Drawdown for the mass market
Ever since the pension freedoms were first announced I have been asking the question ‘what does drawdown for the mass market look like’?
The answer to this question lies in tackling two important issues;
- Who is drawdown suitable for
- Which products are most suitable?
Suitability and advice
Traditionally drawdown has been regarded an option only suitable for higher net worth clients but people like me have long argued that drawdown should not be elitist. In the right circumstances it may be appropriate for those with more modest pension pots to invest in drawdown. The issue is not so much wealth but suitability and this is an advice heavy exercise.
There can be no denying that the question “annuity or drawdown” may be one of the most difficult financial decisions for both advisers and their clients. I can recall situations where people who purchased annuities would have been better off in drawdown and some who invested in drawdown probably should have purchased an annuity. The right answer is only evident after the passage of time.
One of the reasons why the decision is so complex is that it is often presented as a black and white choice. In my experience some of the best outcomes have been achieved by a combination of annuities drawdown. Arguably this can take twice as much advice time as a single option solution. See what I mean about advice heavy.
Which products are most suitable?
Generally speaking there are only two things that matter;
- Investment choices
- Plan charges
The fund choice and the amount of risk the drawdown plan is exposed is to critically important. If the returns are too low the drawdown will not provide the same income that could have been purchased from an annuity. If too much risk is taken there is an increased risk of running out of income in the future.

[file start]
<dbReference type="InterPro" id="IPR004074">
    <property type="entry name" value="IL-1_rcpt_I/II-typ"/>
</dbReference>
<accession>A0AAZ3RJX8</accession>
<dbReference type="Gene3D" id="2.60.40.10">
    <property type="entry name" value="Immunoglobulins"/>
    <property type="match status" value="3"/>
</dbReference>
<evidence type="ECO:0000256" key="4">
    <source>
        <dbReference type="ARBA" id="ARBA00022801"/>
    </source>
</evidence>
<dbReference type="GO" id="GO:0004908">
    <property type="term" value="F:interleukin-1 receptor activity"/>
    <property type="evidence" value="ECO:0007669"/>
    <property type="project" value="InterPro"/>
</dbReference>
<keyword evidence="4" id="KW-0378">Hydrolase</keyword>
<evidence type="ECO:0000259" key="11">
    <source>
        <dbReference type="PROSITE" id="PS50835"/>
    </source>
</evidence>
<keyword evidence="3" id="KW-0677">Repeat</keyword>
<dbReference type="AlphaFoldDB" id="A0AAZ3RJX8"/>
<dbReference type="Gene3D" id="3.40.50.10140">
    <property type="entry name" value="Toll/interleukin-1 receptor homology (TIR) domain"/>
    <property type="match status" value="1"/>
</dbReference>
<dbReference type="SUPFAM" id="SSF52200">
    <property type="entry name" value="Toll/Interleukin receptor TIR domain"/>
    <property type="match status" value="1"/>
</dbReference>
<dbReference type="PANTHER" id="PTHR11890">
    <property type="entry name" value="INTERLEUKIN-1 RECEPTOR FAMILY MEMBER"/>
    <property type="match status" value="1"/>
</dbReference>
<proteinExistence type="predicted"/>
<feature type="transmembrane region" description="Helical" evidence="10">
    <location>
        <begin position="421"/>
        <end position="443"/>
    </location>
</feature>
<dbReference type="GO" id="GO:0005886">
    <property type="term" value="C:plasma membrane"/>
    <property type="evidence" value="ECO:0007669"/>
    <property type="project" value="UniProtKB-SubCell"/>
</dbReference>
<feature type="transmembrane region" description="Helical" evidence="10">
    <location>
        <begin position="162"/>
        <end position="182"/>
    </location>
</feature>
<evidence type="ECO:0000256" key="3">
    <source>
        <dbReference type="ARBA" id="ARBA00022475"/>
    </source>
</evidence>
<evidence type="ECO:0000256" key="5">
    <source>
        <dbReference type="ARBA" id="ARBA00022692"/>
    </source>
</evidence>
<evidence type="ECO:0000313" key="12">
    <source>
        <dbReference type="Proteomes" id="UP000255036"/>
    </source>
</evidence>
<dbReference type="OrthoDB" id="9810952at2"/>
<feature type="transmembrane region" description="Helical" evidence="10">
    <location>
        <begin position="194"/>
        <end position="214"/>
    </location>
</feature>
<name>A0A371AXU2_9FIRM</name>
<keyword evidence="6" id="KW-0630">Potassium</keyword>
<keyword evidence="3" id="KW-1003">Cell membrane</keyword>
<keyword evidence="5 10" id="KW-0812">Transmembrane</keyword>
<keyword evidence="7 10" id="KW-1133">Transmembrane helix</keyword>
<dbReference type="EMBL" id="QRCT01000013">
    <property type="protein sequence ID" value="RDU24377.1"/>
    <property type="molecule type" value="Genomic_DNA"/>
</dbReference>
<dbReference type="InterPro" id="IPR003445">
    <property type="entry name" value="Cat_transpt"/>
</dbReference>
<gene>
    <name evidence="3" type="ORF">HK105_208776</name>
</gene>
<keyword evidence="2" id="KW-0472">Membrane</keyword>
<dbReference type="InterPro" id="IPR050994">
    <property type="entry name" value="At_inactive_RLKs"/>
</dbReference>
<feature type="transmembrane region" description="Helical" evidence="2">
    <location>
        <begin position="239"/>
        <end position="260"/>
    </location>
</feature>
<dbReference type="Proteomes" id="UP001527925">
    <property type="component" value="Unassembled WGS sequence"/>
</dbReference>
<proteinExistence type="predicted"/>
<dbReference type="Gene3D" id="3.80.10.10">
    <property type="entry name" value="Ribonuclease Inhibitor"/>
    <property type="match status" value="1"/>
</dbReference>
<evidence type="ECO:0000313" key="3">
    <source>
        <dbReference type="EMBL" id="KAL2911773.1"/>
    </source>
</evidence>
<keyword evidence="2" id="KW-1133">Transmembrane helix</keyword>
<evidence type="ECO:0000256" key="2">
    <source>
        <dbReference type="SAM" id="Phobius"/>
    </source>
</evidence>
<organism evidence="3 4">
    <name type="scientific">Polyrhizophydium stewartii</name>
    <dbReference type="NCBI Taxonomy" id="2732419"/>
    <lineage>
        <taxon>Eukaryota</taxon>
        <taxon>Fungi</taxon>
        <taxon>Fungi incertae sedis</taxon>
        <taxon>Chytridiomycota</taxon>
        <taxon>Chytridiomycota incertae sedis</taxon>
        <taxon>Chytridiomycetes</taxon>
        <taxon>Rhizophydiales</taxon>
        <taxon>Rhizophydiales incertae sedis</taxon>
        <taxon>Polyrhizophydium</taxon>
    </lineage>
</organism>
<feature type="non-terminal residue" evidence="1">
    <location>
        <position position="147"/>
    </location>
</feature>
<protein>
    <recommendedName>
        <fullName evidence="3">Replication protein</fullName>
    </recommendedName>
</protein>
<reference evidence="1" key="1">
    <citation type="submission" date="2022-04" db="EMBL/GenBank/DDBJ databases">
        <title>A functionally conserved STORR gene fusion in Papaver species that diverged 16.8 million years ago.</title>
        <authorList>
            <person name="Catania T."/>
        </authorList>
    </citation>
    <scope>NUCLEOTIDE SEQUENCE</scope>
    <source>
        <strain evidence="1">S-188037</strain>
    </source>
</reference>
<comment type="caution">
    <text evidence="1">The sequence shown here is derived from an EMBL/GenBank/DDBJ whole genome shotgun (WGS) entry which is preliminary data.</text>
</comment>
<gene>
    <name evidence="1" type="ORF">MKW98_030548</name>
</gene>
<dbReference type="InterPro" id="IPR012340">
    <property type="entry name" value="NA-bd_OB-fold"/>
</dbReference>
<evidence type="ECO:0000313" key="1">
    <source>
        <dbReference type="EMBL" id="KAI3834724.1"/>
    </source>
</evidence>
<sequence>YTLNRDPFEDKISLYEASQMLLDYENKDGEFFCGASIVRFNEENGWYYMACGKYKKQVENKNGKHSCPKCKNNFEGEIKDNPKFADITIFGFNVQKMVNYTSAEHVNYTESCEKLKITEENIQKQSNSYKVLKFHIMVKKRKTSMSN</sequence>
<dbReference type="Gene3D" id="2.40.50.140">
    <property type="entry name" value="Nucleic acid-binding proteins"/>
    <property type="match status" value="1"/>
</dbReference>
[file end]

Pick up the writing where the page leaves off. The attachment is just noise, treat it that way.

I have always thought that one of the difficulties with drawdown is that a higher rate of return is required at older ages in order to maintain the annuity purchasing power but at this time people should be taking less risk not more. The reason for this is the effect of mortality drag which can be explained as an invisible force that acts to boost annuity payments.
There is probably no disagreement with advisers that drawdown is better with a bespoke investment strategy rather than a one size fits all approach. The problem is that the mass market does not have bigger enough funds to justify bespoke solutions.
I think the part of the answer to the mass market drawdown question could be the new hybrid or combination solutions which are being launched by companies such as Partnership. These plans offer a combination of annuity and drawdown style income in one single plan with one monthly payment. Not only do these plans allow people to move from drawdown to annuities very easily they also make the administration extremely easy because there is one combined payment net of tax.
I confess my interest as I am writing a customer guide to combination plans. But it seems to me that the option to arrange a drawdown plan which can provide a level of guaranteed income will act to reduce the over risk of taking retirement income. The low cost passive funds help to keep down the cost of drawdown without necessarily compromising the potential for investment growth.
There will be an opposing school of thought that if a combination of annuity and drawdown is needed it can be done better by arranging two separate policies.
It is probably a question of scale. The bigger pots will benefit from bespoke advice and best of breed plans but the mass market need a solution that is suitable for purpose and cost efficient.